Burlington city councilors face a packed crowd of CCTA drivers and supporters while debating a resolution urging the drivers and management to settle their differences in binding arbitration.
In a victory for striking Chittenden County Transportation Authority bus drivers, the Burlington City Council on Wednesday rejected a motion that would have urged the parties to settle their grievances with management in legally binding arbitration, a step drivers have refused to take.
After an emotionally charged 5-hour meeting that saw dozens of speakers and numerous amendments, councilors passed a hollowed-out resolution. Rather than calling on CCTA and the drivers parties to use binding arbitration or "other alternative means" of reaching a deal, councilors simply urged them to work toward resolving the standoff.
Many at the council table acknowledged the resolution would have little practical impact, including Mayor Miro Weinberger, who had earlier urged the transit agency and drivers to engage in binding arbitration as a way to get buses rolling again.
"There's nothing to disagree with," the mayor said of the resolution. "I'm concerned we're not signaling enough urgency, understanding the pain in the community. I thought that was the intent of having this tonight."
Drivers have rejected CCTA's multiple pleas to go to arbitration, a process used by Burlington City Hall employees when they cannot reach agreement. Drivers worry that arbitration would be skewed in favor of CCTA management.
Councilor MaxTracy, P-Ward 2, argued against a resolution urging binding arbitration, saying it "would only have the affect of inflaming the drivers by leaving them feeling that they have a government that doesn't listen to them."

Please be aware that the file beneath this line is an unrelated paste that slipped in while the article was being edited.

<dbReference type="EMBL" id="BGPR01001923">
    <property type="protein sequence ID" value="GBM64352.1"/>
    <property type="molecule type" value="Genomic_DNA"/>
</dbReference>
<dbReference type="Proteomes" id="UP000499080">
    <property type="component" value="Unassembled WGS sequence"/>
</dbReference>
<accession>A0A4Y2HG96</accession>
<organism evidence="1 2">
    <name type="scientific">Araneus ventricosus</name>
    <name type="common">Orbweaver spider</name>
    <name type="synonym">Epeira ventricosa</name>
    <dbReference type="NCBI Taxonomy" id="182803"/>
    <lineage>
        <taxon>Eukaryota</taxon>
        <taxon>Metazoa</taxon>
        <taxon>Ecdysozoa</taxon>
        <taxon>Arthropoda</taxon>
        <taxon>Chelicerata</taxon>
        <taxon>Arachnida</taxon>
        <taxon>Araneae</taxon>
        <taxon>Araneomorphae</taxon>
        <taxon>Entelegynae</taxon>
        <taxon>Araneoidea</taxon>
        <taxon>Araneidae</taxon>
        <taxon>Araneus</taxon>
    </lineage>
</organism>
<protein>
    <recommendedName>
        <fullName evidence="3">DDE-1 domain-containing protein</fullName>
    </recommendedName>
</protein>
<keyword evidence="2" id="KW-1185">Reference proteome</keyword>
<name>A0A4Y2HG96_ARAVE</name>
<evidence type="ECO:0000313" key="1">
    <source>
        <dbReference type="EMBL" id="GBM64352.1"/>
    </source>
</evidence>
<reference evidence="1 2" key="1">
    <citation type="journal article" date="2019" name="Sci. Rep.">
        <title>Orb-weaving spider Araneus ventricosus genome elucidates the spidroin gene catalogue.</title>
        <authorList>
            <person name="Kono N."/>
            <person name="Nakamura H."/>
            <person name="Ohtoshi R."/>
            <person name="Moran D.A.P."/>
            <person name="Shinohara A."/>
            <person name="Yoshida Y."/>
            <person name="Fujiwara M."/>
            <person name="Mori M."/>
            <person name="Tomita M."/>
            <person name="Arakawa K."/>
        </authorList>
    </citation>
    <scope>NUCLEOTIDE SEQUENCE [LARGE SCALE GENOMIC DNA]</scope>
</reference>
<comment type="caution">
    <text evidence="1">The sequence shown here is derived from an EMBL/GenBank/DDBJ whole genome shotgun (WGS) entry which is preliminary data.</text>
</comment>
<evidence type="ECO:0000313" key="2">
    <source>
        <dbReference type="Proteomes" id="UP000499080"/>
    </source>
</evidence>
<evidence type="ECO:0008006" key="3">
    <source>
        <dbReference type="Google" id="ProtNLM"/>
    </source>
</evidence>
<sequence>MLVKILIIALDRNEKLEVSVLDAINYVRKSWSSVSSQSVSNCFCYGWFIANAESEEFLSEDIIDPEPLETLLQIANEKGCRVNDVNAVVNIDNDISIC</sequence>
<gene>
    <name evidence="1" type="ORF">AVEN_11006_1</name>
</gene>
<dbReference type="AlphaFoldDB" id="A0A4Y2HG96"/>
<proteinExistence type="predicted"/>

The resolution the council passed also called on Burlington's representatives to the CCTA board to periodically report back to the council.
The only councilor to vote in opposition to the watered-down resolution was Dave Hartnett (D-Ward 4), who said the council should more forcefully try to urge an end to a standoff that is hurting lower-income residents who rely on the transit system. Normally, CCTA provides nearly 10,000 rides a day to people including public school students, workers and people going to medical and social service appointments.
"We failed in representing the people," he said. "We didn't address their concerns. That's who we should be representing. Not management, not drivers, but the people who use this service ... that we don't appreciate, because we don't walk in their shoes."
The mayor, who had previously urged the parties to go to arbitration but said little else about the strike, floated the idea of requiring periodic reports back to the council on the state of CCTA management/labor relations.
"That would further signal that the council is concerned about the situation and is not ignoring the credible statements made tonight," Weinberger said. "But (still) allowing the council to act and say there is urgency to the situation, it must end and people are suffering from the status quo. We expect action and we are not seeing it right now. We are not seeing sustained negotiations. We are not seeing clarity ... It's a difficult place for the community to be, and it cannot continue."